Lucca

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I think the average GPA will be around 3.8, gap years more common with a stronger focus on real world experiences. MCAT will rise to probably 513 avg for MD. I also think there will be much more applicants with extensive research experience. Some of those kids on SDN are wild. I was on SDN 4 years ago and it's crazy how prepared (neurotic) some sophomores and juniors are in high school. I've seen so many threads of high schoolers talking about what they should do or that they did research over the summer. In HIGH SCHOOL. Overall, it will get more competitive. I also think it will be interesting what schools that emphasize primary care do, because I think less and less people given debt, reimbursements, and midlevels will be interested in pursuing primary care. One of the Deans of Admissions (I think, I can't remember exactly) at the school I go to essentially said "If you want to be a family doctor going to NP school is probably a better option" just more eloquently.

You might be jumping the gun a bit. Gap years have become steadily more common but the MCAT average jump from around 509 to 513 in two years??? Very, very skeptical of that happening. Those averages budge by hundredths, at most tenths of a decimal place from year to year. Something incredibly dramatic would have to happen.
 
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wizzed101

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I am not sure what you find objectionable in the above passage.
It is completely unnecessary and adds nothing to what is being discussed. Plus, it insinuates that if anything not taxed is subsidized by the government, which is asinine notion.
 

Med Ed

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It is completely unnecessary and adds nothing to what is being discussed. Plus, it insinuates that if anything not taxed is subsidized by the government, which is asinine notion.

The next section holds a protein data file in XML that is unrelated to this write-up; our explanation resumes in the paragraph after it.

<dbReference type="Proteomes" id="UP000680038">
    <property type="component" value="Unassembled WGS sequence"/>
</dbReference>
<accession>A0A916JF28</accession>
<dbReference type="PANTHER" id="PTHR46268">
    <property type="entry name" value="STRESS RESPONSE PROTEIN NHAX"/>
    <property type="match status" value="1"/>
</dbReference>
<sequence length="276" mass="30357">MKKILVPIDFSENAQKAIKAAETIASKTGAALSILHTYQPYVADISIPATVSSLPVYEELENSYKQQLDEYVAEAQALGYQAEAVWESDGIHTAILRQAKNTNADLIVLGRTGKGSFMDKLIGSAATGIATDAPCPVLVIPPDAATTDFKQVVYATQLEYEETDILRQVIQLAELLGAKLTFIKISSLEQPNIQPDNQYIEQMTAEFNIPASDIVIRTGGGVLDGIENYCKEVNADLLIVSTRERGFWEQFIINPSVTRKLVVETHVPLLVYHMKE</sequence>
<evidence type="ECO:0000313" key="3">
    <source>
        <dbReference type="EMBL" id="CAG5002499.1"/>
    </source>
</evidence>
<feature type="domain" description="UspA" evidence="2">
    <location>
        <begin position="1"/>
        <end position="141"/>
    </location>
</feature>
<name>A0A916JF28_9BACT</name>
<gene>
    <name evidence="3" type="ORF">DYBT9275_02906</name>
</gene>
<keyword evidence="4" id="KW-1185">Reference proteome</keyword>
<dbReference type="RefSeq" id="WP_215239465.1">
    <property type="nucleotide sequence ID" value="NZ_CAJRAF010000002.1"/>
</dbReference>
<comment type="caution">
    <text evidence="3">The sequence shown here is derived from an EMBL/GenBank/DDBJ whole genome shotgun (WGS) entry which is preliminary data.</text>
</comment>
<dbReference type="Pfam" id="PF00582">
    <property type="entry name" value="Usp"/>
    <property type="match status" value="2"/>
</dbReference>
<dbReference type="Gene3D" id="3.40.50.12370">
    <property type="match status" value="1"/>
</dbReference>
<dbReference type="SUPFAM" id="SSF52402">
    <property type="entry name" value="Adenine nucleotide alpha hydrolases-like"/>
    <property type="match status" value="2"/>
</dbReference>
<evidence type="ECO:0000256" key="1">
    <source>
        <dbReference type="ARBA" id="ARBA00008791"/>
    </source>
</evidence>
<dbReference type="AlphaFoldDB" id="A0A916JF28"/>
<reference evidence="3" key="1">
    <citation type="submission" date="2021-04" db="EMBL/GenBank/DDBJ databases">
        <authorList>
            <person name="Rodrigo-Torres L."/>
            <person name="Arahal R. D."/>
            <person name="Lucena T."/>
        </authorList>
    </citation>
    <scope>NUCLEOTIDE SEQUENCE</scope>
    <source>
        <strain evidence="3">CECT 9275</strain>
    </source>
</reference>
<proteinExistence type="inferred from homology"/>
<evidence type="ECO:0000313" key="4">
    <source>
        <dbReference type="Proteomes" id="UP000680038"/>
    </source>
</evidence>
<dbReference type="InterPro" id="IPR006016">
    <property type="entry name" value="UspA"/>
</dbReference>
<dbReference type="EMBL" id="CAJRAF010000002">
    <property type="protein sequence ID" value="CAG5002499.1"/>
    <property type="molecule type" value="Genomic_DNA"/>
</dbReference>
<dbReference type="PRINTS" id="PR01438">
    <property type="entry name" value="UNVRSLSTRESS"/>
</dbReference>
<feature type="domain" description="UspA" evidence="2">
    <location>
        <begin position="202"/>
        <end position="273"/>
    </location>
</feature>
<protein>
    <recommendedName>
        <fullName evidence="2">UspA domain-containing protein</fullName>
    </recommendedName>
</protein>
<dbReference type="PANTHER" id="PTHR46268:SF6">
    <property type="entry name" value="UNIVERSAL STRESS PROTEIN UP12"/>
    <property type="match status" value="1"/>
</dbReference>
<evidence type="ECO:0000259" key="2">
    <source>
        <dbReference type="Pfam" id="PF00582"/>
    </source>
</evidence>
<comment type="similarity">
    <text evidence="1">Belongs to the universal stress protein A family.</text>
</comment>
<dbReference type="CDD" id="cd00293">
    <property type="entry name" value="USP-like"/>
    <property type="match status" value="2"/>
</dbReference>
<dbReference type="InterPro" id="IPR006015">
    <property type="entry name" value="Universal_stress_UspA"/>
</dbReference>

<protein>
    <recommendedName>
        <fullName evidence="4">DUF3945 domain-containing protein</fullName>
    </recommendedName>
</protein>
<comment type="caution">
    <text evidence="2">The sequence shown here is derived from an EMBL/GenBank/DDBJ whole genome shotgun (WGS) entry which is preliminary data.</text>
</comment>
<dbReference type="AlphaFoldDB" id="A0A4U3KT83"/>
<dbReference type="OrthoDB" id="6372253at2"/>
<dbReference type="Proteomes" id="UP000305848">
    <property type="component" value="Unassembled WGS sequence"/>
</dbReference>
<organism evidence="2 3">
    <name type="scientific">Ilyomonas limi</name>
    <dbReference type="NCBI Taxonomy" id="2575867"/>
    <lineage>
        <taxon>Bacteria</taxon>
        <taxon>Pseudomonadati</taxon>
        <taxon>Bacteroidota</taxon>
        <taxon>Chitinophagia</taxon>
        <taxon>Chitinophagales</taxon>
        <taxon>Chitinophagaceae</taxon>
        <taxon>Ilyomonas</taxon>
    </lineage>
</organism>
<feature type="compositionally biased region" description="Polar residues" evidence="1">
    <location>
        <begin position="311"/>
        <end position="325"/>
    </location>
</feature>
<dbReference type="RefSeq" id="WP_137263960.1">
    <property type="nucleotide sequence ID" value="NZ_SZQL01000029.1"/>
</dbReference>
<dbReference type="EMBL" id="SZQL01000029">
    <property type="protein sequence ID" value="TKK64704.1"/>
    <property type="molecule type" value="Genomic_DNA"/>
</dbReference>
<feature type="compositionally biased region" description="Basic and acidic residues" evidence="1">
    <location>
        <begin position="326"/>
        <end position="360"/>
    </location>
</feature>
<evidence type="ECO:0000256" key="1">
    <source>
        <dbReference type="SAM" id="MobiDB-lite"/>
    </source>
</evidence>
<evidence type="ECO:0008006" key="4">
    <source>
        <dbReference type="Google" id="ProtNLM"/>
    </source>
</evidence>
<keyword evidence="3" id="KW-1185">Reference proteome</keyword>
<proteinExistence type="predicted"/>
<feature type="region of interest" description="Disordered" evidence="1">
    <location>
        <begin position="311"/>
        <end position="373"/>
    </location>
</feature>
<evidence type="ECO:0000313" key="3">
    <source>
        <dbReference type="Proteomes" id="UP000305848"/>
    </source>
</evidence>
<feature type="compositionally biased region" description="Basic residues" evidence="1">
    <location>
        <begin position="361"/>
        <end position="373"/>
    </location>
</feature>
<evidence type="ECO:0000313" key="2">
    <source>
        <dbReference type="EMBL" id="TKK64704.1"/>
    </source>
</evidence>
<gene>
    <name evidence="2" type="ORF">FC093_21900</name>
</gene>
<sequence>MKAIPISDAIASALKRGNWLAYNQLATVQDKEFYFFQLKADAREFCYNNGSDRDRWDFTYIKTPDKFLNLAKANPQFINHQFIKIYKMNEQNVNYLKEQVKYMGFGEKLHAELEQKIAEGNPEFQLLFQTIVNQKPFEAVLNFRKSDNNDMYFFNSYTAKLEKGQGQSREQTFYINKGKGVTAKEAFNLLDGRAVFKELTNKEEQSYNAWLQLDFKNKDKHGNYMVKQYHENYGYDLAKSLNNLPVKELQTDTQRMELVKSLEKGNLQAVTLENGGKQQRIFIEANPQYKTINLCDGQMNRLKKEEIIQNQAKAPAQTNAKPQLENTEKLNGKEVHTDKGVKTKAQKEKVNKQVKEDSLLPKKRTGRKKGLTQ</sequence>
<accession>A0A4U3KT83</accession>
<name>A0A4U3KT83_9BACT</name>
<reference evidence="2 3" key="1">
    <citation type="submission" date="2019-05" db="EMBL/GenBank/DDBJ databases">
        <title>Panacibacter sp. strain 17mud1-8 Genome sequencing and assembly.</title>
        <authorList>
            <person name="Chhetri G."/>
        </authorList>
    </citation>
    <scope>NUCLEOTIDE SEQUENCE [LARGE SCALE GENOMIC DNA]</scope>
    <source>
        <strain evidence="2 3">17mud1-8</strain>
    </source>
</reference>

Do you know how the US came to have an employer-based system of health insurance?
 

wizzed101

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Do you know how the US came to have an employer-based system of health insurance?
The only way this question is relevant to what I wrote is that I would say "no" and you would reply that it was because of the tax incentive, which would imply that it made financial sense for a corporation to pay, say, 5 million dollars for employee health insurance in order to not pay tax on that 5 million, instead of paying say 30% of that 5 million and keep the rest.

In short, no. Educate me then.
 

Med Ed

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The only way this question is relevant to what I wrote is that I would say "no" and you would reply that it was because of the tax incentive, which would imply that it made financial sense for a corporation to pay, say, 5 million dollars for employee health insurance in order to not pay tax on that 5 million, instead of paying say 30% of that 5 million and keep the rest.